Longitudinal studies suggest that law school has a corrosive effect on the well-being, values, and motivation of students, ostensibly because of its problematic institutional culture. In a 3-year study of two different law schools, the authors applied self-determination theory’s (SDT) dynamic process model of thriving to explain such findings. Students at both schools declined in psychological need satisfaction and well-being over the 3 years. However, student reports of greater perceived autonomy support by faculty predicted less radical declines in need satisfaction, which in turn predicted better well-being in the 3rd year and also a higher grade point average, better bar exam results, and more selfdetermined motivation for the first job after graduation. Institution-level analyses showed that although students at both schools suffered, one school was perceived as more controlling than the other, predicting greater difficulties for its students. Implications for SDT and for legal education are discussed.
--Kennon M. Sheldon and
Most people are caring and will exert great effort to rescue individual victims whose needy plight comes to their attention. These same good people, however, often become numbly indifferent to the plight of individuals who are “one of many” in a much greater problem. Why does this occur? The answer to this question will help us answer a related question that is the topic of this paper: Why, over the past century, have good people repeatedly ignored mass murder and genocide? Every episode of mass murder is unique and raises unique obstacles to intervention. But the repetitiveness of such atrocities, ignored by powerful people and na-tions, and by the general public, calls for explanations that may reflect some fundamental deficiency in our humanity—a deficiency that, once identified, might possibly be overcome. One fundamental mechanism that may play a role in many, if not all, episodes of mass-murder neglect involves the capacity to experience affect, the positive and negative feelings that combine with reasoned analysis to guide our judgments, decisions, and actions. I shall draw from psychological research to show how the statistics of mass murder or genocide, no matter how large the numbers, fail to convey the true meaning of such atrocities. The reported numbers of deaths represent dry statistics, “human beings with the tears dried off,” that fail to spark emotion or feeling and thus fail to motivate action. Recognizing that we cannot rely only upon our moral feelings to motivate proper action against genocide, we must look to moral argument and international law. The 1948 Genocide Convention was supposed to meet this need, but it has not been effective. It is time to examine this failure in light of the psychological deficiencies described here and design legal and institutional mechanisms that will enforce proper response to genocide and other forms of mass murder.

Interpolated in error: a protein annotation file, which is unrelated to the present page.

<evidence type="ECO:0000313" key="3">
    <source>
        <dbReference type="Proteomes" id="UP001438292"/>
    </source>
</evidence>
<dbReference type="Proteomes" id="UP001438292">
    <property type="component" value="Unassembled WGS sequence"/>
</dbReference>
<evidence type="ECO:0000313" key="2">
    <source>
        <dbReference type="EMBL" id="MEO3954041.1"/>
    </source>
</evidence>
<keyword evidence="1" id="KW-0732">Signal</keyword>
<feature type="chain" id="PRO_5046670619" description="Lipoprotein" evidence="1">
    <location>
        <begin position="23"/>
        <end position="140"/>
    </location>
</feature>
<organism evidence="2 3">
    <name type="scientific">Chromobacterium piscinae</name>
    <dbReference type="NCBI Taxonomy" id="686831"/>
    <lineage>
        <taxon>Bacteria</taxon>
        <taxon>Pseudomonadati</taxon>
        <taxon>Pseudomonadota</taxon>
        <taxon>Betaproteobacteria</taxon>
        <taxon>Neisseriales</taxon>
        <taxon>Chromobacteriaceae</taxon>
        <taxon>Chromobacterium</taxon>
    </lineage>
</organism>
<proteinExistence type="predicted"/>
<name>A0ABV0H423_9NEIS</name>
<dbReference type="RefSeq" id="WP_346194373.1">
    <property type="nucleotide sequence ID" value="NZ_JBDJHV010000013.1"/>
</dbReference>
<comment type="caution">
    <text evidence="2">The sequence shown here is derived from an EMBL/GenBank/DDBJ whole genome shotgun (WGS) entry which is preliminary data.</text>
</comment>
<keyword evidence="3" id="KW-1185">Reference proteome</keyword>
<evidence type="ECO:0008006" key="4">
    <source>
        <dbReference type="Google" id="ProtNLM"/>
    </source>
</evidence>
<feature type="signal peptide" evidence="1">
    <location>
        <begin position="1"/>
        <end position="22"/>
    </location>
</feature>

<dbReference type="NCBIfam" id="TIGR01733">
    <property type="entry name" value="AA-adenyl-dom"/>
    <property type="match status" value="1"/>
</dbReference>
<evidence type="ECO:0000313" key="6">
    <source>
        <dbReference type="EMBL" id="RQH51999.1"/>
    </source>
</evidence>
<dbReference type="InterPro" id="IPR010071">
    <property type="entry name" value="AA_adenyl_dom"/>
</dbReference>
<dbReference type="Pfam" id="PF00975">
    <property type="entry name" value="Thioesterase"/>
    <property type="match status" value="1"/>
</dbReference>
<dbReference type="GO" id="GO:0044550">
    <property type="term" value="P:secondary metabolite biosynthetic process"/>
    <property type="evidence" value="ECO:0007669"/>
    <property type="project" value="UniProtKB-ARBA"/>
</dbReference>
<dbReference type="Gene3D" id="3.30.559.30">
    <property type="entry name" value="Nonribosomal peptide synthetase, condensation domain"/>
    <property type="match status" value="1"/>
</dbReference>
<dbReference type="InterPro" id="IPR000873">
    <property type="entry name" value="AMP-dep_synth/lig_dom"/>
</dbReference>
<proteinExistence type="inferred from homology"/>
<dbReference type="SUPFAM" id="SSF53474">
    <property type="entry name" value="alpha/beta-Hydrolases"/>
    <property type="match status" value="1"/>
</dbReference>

--Paul Slovic , “If I Look at the Mass I Will Never Act”: Psychic Numbing and Genocide,” Judgment and Decision Making, 2, 79-95.